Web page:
Second Baptist Church (1917-ca. 1930)

The Second Baptist Church, Bismarck, North Dakota, organized in 1917 to serve the African American residents of the city, including some who had previously attended the predominantly white First Methodist Episcopal Church. The immediate impetus for organization of Second Baptist came from a series of … Read MoreSecond Baptist Church (1917-ca. 1930)

Abiel Smith School (1798-1855)

Abiel Smith School Image Ownership: Public domain The Abiel Smith School, originally founded in 1798 by African American parents in the Boston, Massachusetts community, was an institution for free African American students. It became known as the Abiel Smith School in 1815 after Abiel Smith, a wealthy white … Read MoreAbiel Smith School (1798-1855)

Freedom Bank of Finance (1969-2000)

Freedom Bank Interior With Portland Mayor Terry Schrunk and Others, 1970 Image Courtesy of City of Portland (OR) Archives In 1968, a group of businessmen in Portland, Oregon saw the recently founded Bank of Finance in Los Angeles, California as a model for their creating the first black-owned commercial bank in the Pacific … Read MoreFreedom Bank of Finance (1969-2000)

Saint James African Methodist Episcopal Church, Helena, Montana (1888- )

When African American citizens founded the St. James African Methodist Episcopal (AME) Church in Helena, Montana, in 1888, their population topped 250 people in a city of roughly 12,000 souls. Located in Helena’s eastside residential district on 114 N. Hoback, the church building rested on … Read MoreSaint James African Methodist Episcopal Church, Helena, Montana (1888- )

African Methodist Episcopal Zion (AMEZ) Church (1821- )

The African Methodist Episcopal Zion Church is an historically African American Protestant denomination based in New York City, New York. Also known as the Freedom Church, the AMEZ was officially recognized in 1821, but the foundations for Zion’s founding began in the late 1700s. In 1796, due to … Read MoreAfrican Methodist Episcopal Zion (AMEZ) Church (1821- )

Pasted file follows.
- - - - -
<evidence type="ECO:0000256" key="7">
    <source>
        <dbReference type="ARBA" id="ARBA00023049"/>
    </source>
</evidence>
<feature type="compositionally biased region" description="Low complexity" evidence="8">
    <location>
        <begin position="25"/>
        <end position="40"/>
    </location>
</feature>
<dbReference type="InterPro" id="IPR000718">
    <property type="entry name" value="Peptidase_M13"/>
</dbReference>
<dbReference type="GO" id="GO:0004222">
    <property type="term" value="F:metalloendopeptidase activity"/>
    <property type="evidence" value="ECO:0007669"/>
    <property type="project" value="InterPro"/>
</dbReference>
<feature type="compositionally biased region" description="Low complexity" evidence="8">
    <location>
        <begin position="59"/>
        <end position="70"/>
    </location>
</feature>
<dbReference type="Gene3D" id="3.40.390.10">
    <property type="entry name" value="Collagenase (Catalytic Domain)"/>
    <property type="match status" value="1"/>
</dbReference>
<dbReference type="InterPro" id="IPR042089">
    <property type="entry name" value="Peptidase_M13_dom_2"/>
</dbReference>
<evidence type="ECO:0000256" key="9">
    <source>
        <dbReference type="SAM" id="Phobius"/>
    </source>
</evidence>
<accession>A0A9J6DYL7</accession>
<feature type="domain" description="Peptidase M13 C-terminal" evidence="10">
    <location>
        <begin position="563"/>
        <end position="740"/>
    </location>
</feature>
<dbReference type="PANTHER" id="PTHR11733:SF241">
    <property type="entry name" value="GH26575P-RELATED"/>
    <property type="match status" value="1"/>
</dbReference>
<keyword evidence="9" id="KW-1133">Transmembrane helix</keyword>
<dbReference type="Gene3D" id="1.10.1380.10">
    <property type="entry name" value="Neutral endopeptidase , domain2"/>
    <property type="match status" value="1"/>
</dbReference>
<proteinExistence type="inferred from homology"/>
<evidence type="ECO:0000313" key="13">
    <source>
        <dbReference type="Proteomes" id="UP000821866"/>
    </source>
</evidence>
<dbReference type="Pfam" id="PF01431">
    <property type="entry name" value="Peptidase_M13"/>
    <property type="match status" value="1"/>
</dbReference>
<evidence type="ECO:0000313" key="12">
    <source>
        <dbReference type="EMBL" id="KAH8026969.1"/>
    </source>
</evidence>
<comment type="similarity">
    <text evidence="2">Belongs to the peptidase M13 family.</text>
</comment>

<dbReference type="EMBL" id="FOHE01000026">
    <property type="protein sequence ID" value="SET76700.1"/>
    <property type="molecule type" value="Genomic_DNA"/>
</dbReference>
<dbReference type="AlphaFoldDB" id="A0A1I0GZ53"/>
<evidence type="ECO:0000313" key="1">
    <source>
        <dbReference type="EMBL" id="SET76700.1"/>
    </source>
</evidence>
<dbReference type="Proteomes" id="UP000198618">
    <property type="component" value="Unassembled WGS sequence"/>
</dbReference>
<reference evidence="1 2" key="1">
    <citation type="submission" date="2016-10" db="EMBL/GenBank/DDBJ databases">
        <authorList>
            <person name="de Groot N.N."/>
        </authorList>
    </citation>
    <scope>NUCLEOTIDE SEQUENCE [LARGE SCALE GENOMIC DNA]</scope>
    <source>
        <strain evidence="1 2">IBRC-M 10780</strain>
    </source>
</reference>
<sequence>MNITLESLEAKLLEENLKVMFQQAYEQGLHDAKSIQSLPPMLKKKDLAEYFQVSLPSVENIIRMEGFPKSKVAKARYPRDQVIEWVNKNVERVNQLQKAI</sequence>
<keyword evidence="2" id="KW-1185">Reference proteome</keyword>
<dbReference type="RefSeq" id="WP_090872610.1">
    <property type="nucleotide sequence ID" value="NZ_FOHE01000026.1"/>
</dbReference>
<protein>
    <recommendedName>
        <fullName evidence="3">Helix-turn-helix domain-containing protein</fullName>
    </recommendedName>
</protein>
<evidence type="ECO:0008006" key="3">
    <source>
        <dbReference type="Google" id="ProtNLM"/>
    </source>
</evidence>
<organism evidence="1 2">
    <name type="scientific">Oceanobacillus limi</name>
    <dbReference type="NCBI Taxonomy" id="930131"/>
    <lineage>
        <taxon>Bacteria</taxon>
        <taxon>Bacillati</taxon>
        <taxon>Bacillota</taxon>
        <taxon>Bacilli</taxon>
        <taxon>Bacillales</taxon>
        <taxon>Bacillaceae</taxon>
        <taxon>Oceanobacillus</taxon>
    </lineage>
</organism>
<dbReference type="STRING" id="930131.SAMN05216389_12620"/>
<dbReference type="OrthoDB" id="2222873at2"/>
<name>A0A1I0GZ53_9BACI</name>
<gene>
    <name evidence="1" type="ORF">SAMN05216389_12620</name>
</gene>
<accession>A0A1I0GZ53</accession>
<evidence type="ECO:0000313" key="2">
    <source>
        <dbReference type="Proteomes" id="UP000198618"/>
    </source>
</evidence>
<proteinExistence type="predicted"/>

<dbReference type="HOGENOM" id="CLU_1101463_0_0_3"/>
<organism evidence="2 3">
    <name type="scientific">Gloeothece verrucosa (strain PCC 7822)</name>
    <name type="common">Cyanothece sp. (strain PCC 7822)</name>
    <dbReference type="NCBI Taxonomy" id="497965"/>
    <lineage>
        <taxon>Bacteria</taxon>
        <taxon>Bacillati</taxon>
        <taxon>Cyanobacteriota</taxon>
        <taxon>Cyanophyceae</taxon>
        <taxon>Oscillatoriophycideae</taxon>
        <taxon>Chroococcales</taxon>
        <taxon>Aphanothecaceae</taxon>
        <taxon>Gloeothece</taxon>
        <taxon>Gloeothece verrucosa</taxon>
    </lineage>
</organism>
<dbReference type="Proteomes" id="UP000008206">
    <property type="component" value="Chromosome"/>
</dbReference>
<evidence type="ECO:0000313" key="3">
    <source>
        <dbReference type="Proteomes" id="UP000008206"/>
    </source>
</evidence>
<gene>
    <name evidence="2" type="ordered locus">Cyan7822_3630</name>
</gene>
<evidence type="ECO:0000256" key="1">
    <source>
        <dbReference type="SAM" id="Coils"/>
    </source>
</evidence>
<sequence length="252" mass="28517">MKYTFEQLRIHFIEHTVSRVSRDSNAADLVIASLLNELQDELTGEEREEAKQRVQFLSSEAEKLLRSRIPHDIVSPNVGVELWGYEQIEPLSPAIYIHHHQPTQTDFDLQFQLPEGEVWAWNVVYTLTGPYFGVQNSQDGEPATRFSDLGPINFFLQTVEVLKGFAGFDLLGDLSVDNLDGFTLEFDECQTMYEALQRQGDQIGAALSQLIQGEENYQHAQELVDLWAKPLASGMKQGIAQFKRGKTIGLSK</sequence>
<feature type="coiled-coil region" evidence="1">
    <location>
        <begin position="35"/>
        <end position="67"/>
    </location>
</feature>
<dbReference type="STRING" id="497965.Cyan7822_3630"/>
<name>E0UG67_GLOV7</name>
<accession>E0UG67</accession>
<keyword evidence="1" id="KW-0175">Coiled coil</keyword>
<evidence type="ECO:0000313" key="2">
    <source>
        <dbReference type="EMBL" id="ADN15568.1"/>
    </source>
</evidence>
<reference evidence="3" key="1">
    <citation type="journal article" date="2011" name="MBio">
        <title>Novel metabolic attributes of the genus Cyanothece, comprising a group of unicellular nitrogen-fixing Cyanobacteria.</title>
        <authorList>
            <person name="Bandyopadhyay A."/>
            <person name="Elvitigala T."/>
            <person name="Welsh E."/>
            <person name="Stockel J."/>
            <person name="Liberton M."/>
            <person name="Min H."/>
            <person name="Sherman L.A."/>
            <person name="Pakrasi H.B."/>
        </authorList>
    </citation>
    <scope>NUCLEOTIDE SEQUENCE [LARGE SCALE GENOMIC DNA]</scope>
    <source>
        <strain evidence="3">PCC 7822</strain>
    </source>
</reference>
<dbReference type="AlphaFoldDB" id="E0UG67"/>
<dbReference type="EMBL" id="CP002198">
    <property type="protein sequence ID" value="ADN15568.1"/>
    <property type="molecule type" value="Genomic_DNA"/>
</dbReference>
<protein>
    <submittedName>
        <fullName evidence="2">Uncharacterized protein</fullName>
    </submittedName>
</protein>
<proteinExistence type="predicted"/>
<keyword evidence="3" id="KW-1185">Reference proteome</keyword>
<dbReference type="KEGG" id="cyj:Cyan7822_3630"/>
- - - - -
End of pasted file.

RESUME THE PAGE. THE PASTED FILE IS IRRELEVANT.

The Catholique Institute (1848-1915)

Map of New Orleans at the Time of the Founding of the Institute Catholique Image Ownership: Public domain The Institute Catholique, or the Catholic School for Indigent Orphans, was opened in New Orleans, Louisiana in 1848, and aimed to offer a free educationto all African American orphans in the city … Read MoreThe Catholique Institute (1848-1915)

Freedmen’s Hospital/Howard University Hospital (1862– )

Image Ownership: Public Domain The Freedmen’s Hospital was founded in 1862 in Washington, D.C.  It was the first hospital of its kind to aid in the medical treatment of former slaves.  Later it became the major hospital for the African American community in Washington, D.C.  The … Read MoreFreedmen’s Hospital/Howard University Hospital (1862– )

The Crusader (1918-1922)

The Crusader was a black communist magazine established by journalist Cyril Briggs initially with the financial support of West Indian merchant Anthony Crawford in September 1918.  Briggs established The Crusader in response to and in support of President Woodrow Wilson’s Fourteen Points that called for the “impartial adjustment of all colonial claims.”  Briggs, formerly of the Amsterdam … Read MoreThe Crusader (1918-1922)

The Colored Orphans Asylum of New York (1836-1946)

There was much racial unrest in New York City, New York in the early 1800s as immigrants from across Europe and migrants from neighboring states arrived in the city. Slavery was abolished in New York state in 1827. Although black New Yorkers were free, many of their families were broken because … Read MoreThe Colored Orphans Asylum of New York (1836-1946)